Social protection is a subset of public actions that help address risk, vulnerability and chronic poverty. Social transfers and social services are a long-term investment. They carry lifetime benefits and high individual and social returns. Social protection aims at ensuring groups and individuals to live a fulfilling life, taking into consideration the role of the state in facilitating this, and the vulnerabilities of particular groups or individuals. As a set of policies, social protection consists of interventions which address vulnerabilities and factors which hinder a group or individual's capacity to enjoy a fulfilling life.
Cities and urban areas in developing countries are growing very fast largely contributed by urbanization and allure of jobs by the youthful populations. Majority of the urban dwellers are poor and are vulnerable to climate-induced disruptions. Cities have a responsibility to tackle risks and build resilience through sustainable and inclusive development to spur commerce, culture, science, and production.
After independence, the first president was interested in achieving three things for the country; ie the eradication of extreme poverty, illiteracy, and extreme hunger. This was necessitated by the fact that then and through the colonial system, Kenyans had been treated as second-class citizens which increased their vulnerability and exposure to the three issues. However, this was not achieved then and subsequent governments have been trying to address these issues by encompassing them in development plans and policies. The promulgation of the new Kenyan constitution in 2010, brought forth government’s commitment to providing for vulnerable populations that are unable to meet their basic needs, including women, children, older persons and the youth. Kenya’s economic blueprint (Vision 2030) contends that “no society can gain social cohesion if significant sections of the population live in abject poverty.” Reducing vulnerability and poverty is a key element of many social policies across government ministries in Kenya.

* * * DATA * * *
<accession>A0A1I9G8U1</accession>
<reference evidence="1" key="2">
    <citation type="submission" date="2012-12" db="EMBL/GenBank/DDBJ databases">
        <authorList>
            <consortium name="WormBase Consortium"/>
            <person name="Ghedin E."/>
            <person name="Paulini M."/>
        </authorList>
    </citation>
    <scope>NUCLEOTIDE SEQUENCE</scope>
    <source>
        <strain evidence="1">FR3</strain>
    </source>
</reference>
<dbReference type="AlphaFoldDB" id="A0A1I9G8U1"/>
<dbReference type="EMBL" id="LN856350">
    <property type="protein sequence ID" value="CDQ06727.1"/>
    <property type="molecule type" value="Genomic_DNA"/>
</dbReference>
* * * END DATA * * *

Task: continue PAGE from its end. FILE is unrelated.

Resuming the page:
Developing countries are struggling to adapt to Climate Change (CC) while the international community committed to stemming the gas emissions is wavering due to various self-interests. As lack of strong commitment to arresting this phenomenal problem persists, climate change impacts including drought, floods continue to ravage developing countries unabated resulting in food shortages, increases in vector-borne diseases, infrastructure damage and the degradation of natural resources. This situation is affecting mostly the rural folks who are defenseless with their only hope being governments and organizations that carry out development projects in rural and informal settlements in urban areas.
All countries in the world face risks emanating from natural or anthropogenic sources. Some countries have improved their response rates and thereby survival by being more organized, investing and developing sound response systems and human resources, investing in research and investing in technological innovations as a way of adapting to their environment. Despite these gains, hazards are increasingly becoming common that they threated development investments.